Padmaja Ruparel is Founding Partner of IAN Fund.
The world faced an unprecedented year in terms of changes and challenges. Hit by a nationwide lockdown and the market slump that followed, businesses—both big or small—had to bear the brunt of the pandemic’s impact. All of them had to review how to keep their financial wheels turning due to less revenue churn amid the ongoing crisis.
Unfortunately, the impact on start-ups or small businesses was way more brutal. This is because they typically have limited cash reserves and a smaller margin for managing steep slumps such as this. The pandemic led to layoffs and furloughs as well. India's GDP contracted by a record 23.91 percent in Q1 2020.
Responding to the situation, prompt measures were taken by the government by announcing economic packages. They helped in reinvigorating the economy while providing much-needed support to startups and MSMEs.
In the wake of pandemic-induced slowdown, Indian start-ups have also been working hard to regain momentum and get back on track. They have stepped up their business game by embracing the new normal, understanding the shift in consumer behaviours and adapting to newer models.
There is a need for India to unlock domestic capital for innovative startups. They can grow much faster with local monies. Hence, creating an enabling ecosystem for angel investors, family offices, corporates and institutional monies will ensure a larger number of entrepreneurs starting up and able to fund their companies quickly. These will need some changes in the tax and regulatory framework of the country.
In the US, pension funds are active investors in early stage, and have, to a large extent, catalysed the startup ecosystem. In India, we can create the same impact if pension funds can invest in VC funds that invest in startups. This is very synergistic as both startup investing and pension funds have long gestation periods, and yet the return on startups can provide a kicker to the pension fund’s low-return model. Similarly, insurance funds in India can be enabled to invest easily by just tweaking the Insurance Regulatory and Development Authority of India (IRDAI) Act. National Bank for Agriculture and Rural Development (NABARD) could be encouraged to set up a sizeable fund: this will bring in the much-needed innovation, bring technology and create value in the agriculture space.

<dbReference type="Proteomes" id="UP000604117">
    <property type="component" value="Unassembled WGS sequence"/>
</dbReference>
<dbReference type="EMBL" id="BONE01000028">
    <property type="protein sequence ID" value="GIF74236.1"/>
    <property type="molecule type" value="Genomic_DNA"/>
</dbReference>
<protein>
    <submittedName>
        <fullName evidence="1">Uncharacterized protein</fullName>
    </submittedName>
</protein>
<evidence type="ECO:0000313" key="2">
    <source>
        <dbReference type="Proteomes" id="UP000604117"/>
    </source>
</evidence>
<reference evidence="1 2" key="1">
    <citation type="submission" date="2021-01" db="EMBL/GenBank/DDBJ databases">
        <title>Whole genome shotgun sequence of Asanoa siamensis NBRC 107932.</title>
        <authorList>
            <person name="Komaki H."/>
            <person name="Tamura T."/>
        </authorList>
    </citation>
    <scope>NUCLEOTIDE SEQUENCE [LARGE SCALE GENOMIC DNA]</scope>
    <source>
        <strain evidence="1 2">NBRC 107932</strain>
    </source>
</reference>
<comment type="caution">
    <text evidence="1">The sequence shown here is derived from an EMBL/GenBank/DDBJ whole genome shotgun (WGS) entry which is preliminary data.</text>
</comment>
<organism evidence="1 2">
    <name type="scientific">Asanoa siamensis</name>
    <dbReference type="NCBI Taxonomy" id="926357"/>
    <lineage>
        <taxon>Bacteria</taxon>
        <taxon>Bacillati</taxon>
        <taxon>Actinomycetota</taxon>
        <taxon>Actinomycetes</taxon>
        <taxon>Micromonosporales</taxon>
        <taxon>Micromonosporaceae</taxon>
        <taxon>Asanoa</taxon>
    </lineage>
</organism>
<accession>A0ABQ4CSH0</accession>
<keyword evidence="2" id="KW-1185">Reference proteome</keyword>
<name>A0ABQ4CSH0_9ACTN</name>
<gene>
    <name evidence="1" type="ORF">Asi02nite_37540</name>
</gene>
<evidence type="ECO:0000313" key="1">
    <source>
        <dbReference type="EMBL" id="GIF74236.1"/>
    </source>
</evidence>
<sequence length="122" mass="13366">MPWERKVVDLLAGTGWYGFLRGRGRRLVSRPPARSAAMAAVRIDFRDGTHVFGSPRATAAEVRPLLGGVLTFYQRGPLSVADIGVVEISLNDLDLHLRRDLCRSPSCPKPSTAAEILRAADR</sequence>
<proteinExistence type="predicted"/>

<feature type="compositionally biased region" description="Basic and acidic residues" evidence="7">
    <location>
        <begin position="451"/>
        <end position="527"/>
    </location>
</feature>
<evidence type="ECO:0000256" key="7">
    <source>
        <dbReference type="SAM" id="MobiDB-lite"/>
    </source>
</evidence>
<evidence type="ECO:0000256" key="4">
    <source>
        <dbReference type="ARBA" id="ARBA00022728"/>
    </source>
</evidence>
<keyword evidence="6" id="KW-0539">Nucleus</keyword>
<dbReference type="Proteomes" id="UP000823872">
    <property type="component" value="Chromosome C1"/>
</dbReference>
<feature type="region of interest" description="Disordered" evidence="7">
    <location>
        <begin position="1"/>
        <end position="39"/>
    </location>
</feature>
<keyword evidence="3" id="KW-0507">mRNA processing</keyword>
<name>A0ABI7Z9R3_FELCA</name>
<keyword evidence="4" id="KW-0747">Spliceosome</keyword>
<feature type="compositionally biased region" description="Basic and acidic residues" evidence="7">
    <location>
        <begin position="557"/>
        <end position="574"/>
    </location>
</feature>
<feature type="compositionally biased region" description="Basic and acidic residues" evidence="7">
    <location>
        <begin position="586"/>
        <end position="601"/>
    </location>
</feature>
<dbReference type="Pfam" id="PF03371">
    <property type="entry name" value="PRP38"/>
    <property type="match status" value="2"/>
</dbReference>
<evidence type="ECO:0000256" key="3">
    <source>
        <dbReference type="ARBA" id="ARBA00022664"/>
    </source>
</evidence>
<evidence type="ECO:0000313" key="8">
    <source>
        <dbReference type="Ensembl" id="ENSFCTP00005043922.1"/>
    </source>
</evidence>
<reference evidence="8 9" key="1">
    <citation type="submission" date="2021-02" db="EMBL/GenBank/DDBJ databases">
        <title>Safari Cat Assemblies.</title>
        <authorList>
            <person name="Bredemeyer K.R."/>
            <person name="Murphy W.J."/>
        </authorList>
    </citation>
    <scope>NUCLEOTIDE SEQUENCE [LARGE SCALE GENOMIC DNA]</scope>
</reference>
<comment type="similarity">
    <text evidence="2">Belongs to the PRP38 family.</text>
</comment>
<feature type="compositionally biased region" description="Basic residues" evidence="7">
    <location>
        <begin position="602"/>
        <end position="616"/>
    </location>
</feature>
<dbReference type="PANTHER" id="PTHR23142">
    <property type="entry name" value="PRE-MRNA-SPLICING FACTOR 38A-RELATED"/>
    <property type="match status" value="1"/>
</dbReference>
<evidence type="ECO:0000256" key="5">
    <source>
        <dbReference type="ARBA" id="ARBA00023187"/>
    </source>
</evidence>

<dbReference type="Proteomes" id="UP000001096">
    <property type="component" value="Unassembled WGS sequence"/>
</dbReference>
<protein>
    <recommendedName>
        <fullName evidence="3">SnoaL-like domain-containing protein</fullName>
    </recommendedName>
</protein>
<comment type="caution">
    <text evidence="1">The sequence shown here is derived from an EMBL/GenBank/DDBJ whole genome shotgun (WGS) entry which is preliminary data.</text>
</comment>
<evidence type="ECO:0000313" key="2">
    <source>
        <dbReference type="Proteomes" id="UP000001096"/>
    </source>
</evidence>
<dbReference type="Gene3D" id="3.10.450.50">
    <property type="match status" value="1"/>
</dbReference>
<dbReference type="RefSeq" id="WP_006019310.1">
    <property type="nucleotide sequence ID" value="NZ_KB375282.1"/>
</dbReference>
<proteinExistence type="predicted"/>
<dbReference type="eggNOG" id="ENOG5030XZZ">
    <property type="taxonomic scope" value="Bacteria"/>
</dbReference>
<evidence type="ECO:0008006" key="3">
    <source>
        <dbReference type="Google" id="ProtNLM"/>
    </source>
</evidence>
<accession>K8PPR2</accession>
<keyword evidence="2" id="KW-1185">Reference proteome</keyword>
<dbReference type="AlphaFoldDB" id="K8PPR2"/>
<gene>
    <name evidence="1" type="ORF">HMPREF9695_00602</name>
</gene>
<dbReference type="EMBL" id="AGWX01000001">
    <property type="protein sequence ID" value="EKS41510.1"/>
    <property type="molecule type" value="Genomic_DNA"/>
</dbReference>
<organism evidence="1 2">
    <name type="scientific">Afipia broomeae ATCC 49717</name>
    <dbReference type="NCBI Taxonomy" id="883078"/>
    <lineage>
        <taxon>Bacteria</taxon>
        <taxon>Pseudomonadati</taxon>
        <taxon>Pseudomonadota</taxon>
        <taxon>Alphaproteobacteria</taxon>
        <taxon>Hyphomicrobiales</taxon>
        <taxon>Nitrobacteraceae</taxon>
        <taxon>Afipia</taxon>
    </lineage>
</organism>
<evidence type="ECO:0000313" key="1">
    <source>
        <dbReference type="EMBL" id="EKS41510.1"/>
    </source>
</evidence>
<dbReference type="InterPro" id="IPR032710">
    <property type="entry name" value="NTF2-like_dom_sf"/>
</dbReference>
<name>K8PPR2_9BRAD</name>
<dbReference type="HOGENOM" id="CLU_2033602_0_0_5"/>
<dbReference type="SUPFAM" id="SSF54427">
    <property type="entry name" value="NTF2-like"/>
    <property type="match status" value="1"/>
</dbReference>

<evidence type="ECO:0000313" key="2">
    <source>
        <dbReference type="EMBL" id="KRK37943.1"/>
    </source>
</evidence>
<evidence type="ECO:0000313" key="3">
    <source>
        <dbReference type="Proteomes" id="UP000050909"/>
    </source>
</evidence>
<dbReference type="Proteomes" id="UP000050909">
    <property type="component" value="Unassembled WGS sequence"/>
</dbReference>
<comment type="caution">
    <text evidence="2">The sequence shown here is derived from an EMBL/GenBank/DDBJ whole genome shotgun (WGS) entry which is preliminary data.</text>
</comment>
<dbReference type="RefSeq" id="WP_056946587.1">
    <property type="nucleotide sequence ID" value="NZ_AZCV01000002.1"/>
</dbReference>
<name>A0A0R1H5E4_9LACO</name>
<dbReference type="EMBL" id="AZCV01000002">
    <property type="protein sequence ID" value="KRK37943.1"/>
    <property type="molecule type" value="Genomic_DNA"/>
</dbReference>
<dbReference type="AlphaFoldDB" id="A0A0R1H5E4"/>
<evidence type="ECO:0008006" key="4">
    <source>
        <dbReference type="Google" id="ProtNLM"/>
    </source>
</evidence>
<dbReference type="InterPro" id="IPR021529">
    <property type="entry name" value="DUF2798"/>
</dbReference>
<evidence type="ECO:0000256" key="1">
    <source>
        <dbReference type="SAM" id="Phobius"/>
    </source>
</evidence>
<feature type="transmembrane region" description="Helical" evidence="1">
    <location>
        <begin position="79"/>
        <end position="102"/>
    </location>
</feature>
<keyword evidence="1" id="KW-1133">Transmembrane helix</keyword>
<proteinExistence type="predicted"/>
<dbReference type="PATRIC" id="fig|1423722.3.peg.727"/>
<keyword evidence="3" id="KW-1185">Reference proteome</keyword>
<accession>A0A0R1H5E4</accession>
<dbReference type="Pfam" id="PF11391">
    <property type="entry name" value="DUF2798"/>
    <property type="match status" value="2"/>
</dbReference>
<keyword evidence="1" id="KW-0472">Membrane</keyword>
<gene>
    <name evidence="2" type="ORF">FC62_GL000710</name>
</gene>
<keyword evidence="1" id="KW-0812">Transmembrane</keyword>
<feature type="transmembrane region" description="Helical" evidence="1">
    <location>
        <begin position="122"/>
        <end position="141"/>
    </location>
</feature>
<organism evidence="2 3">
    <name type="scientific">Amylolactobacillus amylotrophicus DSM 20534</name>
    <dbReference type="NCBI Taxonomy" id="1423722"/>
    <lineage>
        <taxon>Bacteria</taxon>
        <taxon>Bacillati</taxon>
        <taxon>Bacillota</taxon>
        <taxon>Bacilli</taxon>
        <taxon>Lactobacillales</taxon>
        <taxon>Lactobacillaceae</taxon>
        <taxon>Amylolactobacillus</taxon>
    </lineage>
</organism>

The world is looking at Indian innovation and entrepreneurial talent. Venture capital and private equity funds are a large component of India’s foreign direct funds. It is therefore critical that India welcomes foreign investments in the startup ecosystems—simplifying processes, enabling hassle-free remittances of investment returns and more. This will make India a global destination for innovation and entrepreneurship.
The pandemic did teach key learning—focused and resilient teams were still standing at the end of the Covid-19 tunnel. However, startups do find it difficult to pay market salaries to high-quality teams and employee stock ownership plan (ESOP) is the best currency to attract talent. Hence, not taxing ESOP holders before they actually monetise is imperative. Enabling ESOPs advisors will allow experienced mentors to engage.
While Indian entrepreneurs are world-class, it is imperative that India continues to invest in research and development especially in deep tech and specialist domains (like biotech, etc). Therefore, it would be a good idea to establish a corpus to continue to create innovation and talent.
India is one of the largest markets in the world. However, the government (and PSUs) is the largest procurer in the country. Therefore, while the government has eased some procurement for startups to create a market for Indian companies, the help these companies required is with on-time payments. Cashflows of these young companies and a focus on these by the procuring organisations would go a long way to breed sustainable and growing companies in the country.
Startups need two resources—funds and talent. The pandemic put a sharp spotlight on India to become Aatmanirbhar (self-reliant). The Indian startup ecosystem is on a cusp—what is needed today is innovation and not incremental thinking by the policymakers. In fact, if we can do this to unlock funds domestically, attract global capital and create a truly enabling startup ecosystem, we will have the duniya nirbhar on India.
The writer is a Founding Partner of IAN Fund
The thoughts and opinions shared here are of the author.
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